– Nicola Hickton

Every class can conduct a Star Reading test every term, and from the accurate data provided within the Star Reading reports teachers can pick out students who require further support. The detailed reports allow us to offer appropriate intervention or even speak to the student’s contact at home to find out if they are reading outside of school. We set half-termly targets as well to encourage students to take ownership over their progress: they strive towards collecting points and achieving their personal targets. Any interventions subsequently provided are based on what they have achieved. We keep in constant communication with all relevant stakeholders involved in the student’s development.

As a school, we decided that we wanted to track the Star Reading assessment results on SIMs, all the way back to Year 7. Not all students have a smooth journey, and the reports that  outline each student’s progress are very visual. These illustrative reports are vital in terms of tracking and to support students – the information is clear, concise and practical. We’ve developed a booklet to outline the key points within reports. At the start of each term, each student will be given their termly targets in the front of their reading log sheet: they’re aware of their individual targets and have ownership over achieving them. We monitor this progress closely, including each time they read at home – parents are expected to sign the log sheet, allowing staff to triangulate the information to keep it as up to date and accurate as possible.

We use the Star Reading reports in a variety of ways: for example, the Instructional Planning Report to display a profile of a student’s current and recommended skills. We love this report as it provides progress details and recommended skills for both individual students and the whole class. We then use the report to identify students who need further support. Each student’s teacher is given a copy and they’re encouraged to engage with students’ reading progress where possible. English teachers will even use the reports to develop AR lessons for students. All English teachers across the trust are comfortable with AR and easily able to access it. We’re aware that AR has even more reports and strategies available and look forward to using ones like the Instructional Planning Report more frequently with more staff. The Instructional Planning Report can point to exactly how we’re intervening with specific students, and this especially useful as a developmental literacy tool.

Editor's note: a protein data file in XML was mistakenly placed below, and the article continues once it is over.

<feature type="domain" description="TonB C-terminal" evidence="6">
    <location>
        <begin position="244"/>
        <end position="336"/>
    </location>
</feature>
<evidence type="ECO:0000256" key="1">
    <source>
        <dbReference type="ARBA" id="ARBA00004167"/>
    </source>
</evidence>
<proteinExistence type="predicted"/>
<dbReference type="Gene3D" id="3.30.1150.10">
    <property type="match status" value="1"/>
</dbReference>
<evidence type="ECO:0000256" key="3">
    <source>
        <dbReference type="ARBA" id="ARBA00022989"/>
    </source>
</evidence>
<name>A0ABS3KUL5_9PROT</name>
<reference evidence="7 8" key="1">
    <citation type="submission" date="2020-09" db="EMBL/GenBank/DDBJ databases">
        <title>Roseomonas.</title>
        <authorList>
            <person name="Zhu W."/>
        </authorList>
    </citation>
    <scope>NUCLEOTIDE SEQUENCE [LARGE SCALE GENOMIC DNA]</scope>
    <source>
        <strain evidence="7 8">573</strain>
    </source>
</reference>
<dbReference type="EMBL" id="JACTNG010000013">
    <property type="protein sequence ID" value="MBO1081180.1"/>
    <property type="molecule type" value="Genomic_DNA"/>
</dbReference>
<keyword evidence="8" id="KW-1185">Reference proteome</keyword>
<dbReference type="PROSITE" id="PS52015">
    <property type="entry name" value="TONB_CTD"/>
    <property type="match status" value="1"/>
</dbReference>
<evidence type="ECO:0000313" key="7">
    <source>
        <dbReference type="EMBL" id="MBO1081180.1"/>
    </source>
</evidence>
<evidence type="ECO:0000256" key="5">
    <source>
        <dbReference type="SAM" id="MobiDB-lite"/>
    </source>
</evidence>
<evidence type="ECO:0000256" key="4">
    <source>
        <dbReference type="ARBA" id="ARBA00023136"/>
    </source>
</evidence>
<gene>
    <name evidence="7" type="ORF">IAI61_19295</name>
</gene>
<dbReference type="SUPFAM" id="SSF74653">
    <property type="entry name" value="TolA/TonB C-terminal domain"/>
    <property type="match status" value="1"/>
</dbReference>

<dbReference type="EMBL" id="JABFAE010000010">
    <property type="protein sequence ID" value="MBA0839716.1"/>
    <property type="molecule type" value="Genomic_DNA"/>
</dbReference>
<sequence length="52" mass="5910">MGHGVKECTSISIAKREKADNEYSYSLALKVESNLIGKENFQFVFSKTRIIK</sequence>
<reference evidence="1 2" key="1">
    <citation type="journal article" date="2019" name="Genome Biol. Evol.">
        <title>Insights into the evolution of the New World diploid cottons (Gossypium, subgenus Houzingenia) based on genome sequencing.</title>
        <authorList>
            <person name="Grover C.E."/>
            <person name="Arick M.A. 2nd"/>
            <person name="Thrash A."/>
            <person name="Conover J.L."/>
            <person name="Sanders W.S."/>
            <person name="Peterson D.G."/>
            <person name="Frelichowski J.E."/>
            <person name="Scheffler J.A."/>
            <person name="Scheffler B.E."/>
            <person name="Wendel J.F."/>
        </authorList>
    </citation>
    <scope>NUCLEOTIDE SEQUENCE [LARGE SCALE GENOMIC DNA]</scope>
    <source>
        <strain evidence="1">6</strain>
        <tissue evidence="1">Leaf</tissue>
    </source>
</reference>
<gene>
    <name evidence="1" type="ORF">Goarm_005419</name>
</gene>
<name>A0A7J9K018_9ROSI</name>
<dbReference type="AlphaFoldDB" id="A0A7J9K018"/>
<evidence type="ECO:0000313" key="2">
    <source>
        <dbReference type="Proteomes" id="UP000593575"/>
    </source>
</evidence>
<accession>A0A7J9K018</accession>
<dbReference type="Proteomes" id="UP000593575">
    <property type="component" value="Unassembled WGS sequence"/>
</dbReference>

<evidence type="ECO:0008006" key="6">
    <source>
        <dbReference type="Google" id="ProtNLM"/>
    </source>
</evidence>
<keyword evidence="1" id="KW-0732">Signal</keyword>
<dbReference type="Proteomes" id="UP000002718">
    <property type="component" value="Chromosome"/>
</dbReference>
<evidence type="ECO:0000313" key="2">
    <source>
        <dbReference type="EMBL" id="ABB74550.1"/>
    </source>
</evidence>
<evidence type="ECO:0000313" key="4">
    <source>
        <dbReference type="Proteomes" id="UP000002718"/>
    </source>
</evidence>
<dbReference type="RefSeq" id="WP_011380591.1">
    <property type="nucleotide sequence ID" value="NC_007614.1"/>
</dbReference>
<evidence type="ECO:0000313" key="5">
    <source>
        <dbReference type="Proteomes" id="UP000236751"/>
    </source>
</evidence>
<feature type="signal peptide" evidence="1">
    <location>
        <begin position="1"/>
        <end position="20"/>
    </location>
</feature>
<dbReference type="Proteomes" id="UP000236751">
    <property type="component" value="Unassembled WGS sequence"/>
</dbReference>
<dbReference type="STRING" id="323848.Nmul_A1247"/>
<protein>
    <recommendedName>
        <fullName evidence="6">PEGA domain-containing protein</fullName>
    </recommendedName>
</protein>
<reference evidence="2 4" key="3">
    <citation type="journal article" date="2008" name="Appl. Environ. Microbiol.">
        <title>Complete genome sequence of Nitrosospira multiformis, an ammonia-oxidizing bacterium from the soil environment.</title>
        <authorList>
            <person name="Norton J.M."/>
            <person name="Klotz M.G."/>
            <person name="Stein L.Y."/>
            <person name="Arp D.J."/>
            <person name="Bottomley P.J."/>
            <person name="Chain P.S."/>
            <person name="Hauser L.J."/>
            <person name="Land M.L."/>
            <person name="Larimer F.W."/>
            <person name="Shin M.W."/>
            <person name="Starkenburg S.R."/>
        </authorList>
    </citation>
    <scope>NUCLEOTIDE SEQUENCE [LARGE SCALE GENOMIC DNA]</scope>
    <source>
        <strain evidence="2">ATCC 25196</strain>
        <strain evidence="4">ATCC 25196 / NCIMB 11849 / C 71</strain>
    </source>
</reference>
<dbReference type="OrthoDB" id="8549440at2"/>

“Now, we see students reading to teachers and their peers. I saw a beautiful photo of a previously reluctant reader and another student reading to each other – they were loving every minute. Rather than being asked to read, now they just are. That particular reluctant reader is now studying ‘Of Mice and Men’ with the rest of their class. AR and Star Reading have increased the confidence and motivation in students as their reading tests show their reading ages going up! It’s wonderful to see how well it’s working with disengaged students who are now loving it.”

– Nicola Hickton

Three boys from Romania arrived to the UK very recently without English at all. Through sheer perseverance of using AR and Star Reading, they’ve made so much progress. They started with a reading age of 5 which we managed to bring up to around that of a Year 9-10. They managed to pass their English functional skills in Level 1. The EAL coordinator used the AR programme with them, setting little targets and building their confidence up over time, which was instrumental to their development. Without the support of AR, these students would struggle to achieve in line with their peers. The students might have left without any qualifications years ago, but now they will leave with GCSEs that they can be proud of – thanks to AR.”

– Klaudia Jablonska

Renaissance at home

Since school closures, we’ve opened the link to AR to students so that they can access it at home. Remote quizzing enables teachers to check on students’ reading progress. We’ve also remotely reset targets and have downloaded top readers’ reports and personalised celebratory certificates to reward students for their efforts. Students might be learning remotely, but they are still able to access all their AR accounts, tools and quizzes – we are very proud of their continued progress!

This is the first edition in a series of stories that focuses on the individual schools throughout Chiltern Learning Trust and their use of both AR/Star Reading before and during school closures. The next will focus on Chiltern Academy in Luton.

For more information on how Renaissance Learning can support your Multi-Academy Trust, click here.